5. So, let’s find a way to let participants create their own breakout sessions — maybe a living poster session built around an ad-hoc presentation? Give them a blank wall with stickies to organize and propose their own sessions … it would give us a chance to sit back, listen, and engage them from their perspectives and from an understanding of their contexts. Would people stand up and say, “I volunteer?” I would hope so.

  6. These are some of the most interesting and exciting alternative formats for conference sessions I’ve seen proposed — ever. You can always plant a few “takers” (myself included) in case it takes awhile for participants to warm-up to the idea. Not sure that will be necessary, but it may help you sleep at night.

    My two cents on transforming the academy goes something like this…
    The notion of transformation is powerful and should not be taken lightly. The fact that you (Cole and your shop) even want to play in this sandbox is a breath of fresh air. My concern is that some of the most potentially powerful technology tools for teaching and learning right now also can reinforce some pretty troublesome pedagogical practices. Case in point, podcasting. I’ve heard it numerous times already. “Wow! I can take the (rarely, if never revised) PowerPoint slides from my (dreadfully dull and didactic) lectures, couple them with (equally boring and monotone) audio, and have my grad student serve it out to the class as an enhanced podcast (of the same dreadfully dull lecture). That way, students can listen to my (dull, un-engaging, painfully pathetic) lecture any time and anywhere on their iPods.” I could go on, but you get the picture. There is no transformation, just the (mis)application of a new tool. My guess is that the prof in this scenario is actually having his goals and purposes met. By having the goals of the faculty member and the tools align in the absence of questioning one’s assumptions and practices, no substantial benefits to learning and teaching are likely to occur. So Scott and Cole, I see your point about faculty and raise you one. How do we bring together faculty and tools in ways that foster real transformation — of teaching, as well as learning?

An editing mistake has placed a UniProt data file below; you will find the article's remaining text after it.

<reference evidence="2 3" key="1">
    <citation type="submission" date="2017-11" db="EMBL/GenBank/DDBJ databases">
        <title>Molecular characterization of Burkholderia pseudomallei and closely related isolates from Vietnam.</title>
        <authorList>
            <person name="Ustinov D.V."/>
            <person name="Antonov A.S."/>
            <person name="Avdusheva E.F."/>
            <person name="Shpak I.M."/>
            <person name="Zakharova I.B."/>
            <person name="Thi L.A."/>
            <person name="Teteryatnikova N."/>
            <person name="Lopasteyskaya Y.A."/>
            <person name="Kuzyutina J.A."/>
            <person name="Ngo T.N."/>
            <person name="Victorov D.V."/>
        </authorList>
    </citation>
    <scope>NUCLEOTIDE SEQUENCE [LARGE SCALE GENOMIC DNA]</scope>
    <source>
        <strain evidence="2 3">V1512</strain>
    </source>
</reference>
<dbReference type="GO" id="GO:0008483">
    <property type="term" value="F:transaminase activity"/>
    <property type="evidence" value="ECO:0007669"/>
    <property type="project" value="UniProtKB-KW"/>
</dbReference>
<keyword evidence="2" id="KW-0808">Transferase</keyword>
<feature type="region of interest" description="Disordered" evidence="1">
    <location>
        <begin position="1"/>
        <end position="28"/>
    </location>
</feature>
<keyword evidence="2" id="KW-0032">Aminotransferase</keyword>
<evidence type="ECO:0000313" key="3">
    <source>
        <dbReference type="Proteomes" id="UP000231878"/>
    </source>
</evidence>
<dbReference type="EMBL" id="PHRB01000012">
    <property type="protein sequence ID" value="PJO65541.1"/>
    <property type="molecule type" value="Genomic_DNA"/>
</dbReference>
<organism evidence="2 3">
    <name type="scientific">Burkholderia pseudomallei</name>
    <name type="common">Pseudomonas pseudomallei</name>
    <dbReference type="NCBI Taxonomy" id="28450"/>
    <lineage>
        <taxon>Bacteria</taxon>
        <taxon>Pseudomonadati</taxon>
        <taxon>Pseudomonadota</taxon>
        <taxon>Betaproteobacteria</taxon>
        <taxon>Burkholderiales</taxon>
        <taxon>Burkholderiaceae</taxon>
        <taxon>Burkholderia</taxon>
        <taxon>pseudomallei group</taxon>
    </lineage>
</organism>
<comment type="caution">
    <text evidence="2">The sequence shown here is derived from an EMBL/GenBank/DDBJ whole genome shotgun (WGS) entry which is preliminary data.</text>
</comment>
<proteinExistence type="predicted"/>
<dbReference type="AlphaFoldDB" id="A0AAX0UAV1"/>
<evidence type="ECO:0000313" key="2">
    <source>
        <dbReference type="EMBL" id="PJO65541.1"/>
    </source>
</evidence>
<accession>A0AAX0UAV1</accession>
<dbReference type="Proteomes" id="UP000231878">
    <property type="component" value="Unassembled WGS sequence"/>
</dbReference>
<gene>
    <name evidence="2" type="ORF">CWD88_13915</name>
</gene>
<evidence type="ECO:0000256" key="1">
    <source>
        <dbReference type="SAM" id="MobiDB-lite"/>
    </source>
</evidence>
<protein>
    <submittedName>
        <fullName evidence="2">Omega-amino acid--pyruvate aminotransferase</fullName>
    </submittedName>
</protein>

As for blogging…
    I’m awaiting the PSU blogging solution. Haven’t you built something yet?